Mention that you live in San Diego to just about anybody who doesn’t and, after the usual acknowledgement of our fabulous weather, beaches and natural beauty; the inevitable linkage to the military emerges. It’s become almost impossible to think of our town without also conjuring up images of those majestic aircraft carriers, sleek destroyers, and stealthy submarines gliding in and out of our sun drenched harbor, or of the Marine Corps drill instructor welcoming new recruits as they step onto the “Yellow Footprints” at the Marine Corps Recruit Depot San Diego. And for good reason. As the springboard to the vast reaches of the strategically important Pacific and Indian oceans, it is the largest single military complex in the world, home to the largest number of ships in the U.S. Pacific Fleet and the United States Marine Corps’ 1st Expeditionary Force, a bastion of military strength, and a powerhouse of regional economic stimulus.
As we continue to drawdown forces in the Middle East and witness the emergence of China as a Pacific power, and the continuing instability of North Korea, we can expect renewed focus on the Pacific theater. In addition, we can also anticipate an increase in the number of ships assigned to the Pacific Fleet. This includes return of USS Ronald Reagan as the second San Diego based aircraft carrier, with the third carrier expected to arrive in 2016. We will also see the addition of the first 8 of the newly designed and built Littoral Combat Ships and the reassignment of additional amphibious support ships to San Diego. As this buildup proceeds, and because of the already existing infrastructure in Navy and Marine Corps training, maintenance and fleet and aviation support facilities, San Diego will retain its prominence as the focal point of Pacific Fleet combat power for the foreseeable future.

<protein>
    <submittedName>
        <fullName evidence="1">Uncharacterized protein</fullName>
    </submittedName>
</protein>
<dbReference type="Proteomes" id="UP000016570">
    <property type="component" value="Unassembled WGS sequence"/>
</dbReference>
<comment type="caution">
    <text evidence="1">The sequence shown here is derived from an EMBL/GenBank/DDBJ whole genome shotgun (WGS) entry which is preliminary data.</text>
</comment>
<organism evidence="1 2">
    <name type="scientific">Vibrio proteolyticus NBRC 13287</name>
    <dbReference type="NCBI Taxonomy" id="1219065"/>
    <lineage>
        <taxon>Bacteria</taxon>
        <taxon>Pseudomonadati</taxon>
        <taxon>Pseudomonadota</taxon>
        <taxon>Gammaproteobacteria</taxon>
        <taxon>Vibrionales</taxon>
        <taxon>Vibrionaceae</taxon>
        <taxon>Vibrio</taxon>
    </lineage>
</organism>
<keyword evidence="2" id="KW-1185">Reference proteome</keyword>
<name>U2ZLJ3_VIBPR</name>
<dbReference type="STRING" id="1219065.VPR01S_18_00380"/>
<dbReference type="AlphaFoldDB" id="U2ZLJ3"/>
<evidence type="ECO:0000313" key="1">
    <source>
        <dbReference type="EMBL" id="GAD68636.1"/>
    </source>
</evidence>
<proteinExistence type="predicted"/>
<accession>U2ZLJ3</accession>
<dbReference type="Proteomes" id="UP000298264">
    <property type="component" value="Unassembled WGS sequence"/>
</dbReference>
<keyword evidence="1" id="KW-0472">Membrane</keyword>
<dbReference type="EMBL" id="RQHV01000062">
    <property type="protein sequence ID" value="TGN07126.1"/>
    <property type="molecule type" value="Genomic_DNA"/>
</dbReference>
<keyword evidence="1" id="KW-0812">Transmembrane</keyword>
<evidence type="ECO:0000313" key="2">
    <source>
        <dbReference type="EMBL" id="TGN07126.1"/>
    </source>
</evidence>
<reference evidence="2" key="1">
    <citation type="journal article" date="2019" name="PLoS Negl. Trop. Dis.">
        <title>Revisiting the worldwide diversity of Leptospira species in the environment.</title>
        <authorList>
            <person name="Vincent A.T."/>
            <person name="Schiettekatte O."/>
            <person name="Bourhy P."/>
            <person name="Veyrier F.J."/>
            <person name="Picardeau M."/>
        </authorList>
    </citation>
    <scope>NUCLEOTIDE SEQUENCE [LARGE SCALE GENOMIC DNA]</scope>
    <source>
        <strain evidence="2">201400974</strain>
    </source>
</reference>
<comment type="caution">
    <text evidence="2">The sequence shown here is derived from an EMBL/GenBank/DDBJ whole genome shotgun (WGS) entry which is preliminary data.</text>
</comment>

The strategic value of the San Diego region cannot be overstated. It is currently home to 52,000 sailors based afloat and ashore at Naval Bases San Diego, Coronado and Point Loma and 55,000 United States Marines based at Camp Pendleton, MCAS Miramar, and the Marine Corps Recruit Depot. The Navy and Marine Corps employs 24,500 civilian employees engaged in high-tech engineering, logistics and contract management, and a wide variety of public works and base support functions. San Diego is also home to many families of active duty personnel and a large community of military retirees. The Navy Medical Center provides care to over 100,000 active duty and retired military members and their families and is home to approximately 500 wounded, ill and injured warriors undergoing treatment and rehabilitation for debilitating combat injuries — a mission area that has made San Diego a leading center for the development and fitting of prosthetic devices and associated physical therapy.